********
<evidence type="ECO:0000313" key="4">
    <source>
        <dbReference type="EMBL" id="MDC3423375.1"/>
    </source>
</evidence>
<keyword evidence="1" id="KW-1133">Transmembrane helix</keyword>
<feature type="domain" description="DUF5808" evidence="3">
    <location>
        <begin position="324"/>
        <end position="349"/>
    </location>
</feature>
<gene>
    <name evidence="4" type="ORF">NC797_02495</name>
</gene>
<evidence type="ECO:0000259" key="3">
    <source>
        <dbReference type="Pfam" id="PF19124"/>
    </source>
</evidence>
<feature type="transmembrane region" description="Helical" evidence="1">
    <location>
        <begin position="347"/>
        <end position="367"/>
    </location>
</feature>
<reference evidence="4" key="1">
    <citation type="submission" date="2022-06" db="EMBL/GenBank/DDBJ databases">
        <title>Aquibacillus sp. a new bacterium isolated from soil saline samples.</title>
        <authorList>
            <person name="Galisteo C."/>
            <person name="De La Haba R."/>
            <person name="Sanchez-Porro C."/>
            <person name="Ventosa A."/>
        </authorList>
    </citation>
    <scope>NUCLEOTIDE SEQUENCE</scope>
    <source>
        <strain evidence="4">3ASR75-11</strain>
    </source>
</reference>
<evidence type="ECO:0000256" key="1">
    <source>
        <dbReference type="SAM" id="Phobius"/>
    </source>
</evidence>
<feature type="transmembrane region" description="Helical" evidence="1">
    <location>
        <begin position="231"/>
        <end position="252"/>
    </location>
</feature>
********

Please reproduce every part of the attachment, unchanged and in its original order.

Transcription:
<evidence type="ECO:0000313" key="4">
    <source>
        <dbReference type="EMBL" id="MDC3423375.1"/>
    </source>
</evidence>
<keyword evidence="1" id="KW-1133">Transmembrane helix</keyword>
<feature type="domain" description="DUF5808" evidence="3">
    <location>
        <begin position="324"/>
        <end position="349"/>
    </location>
</feature>
<gene>
    <name evidence="4" type="ORF">NC797_02495</name>
</gene>
<evidence type="ECO:0000259" key="3">
    <source>
        <dbReference type="Pfam" id="PF19124"/>
    </source>
</evidence>
<feature type="transmembrane region" description="Helical" evidence="1">
    <location>
        <begin position="347"/>
        <end position="367"/>
    </location>
</feature>
<reference evidence="4" key="1">
    <citation type="submission" date="2022-06" db="EMBL/GenBank/DDBJ databases">
        <title>Aquibacillus sp. a new bacterium isolated from soil saline samples.</title>
        <authorList>
            <person name="Galisteo C."/>
            <person name="De La Haba R."/>
            <person name="Sanchez-Porro C."/>
            <person name="Ventosa A."/>
        </authorList>
    </citation>
    <scope>NUCLEOTIDE SEQUENCE</scope>
    <source>
        <strain evidence="4">3ASR75-11</strain>
    </source>
</reference>
<evidence type="ECO:0000256" key="1">
    <source>
        <dbReference type="SAM" id="Phobius"/>
    </source>
</evidence>
<feature type="transmembrane region" description="Helical" evidence="1">
    <location>
        <begin position="231"/>
        <end position="252"/>
    </location>
</feature>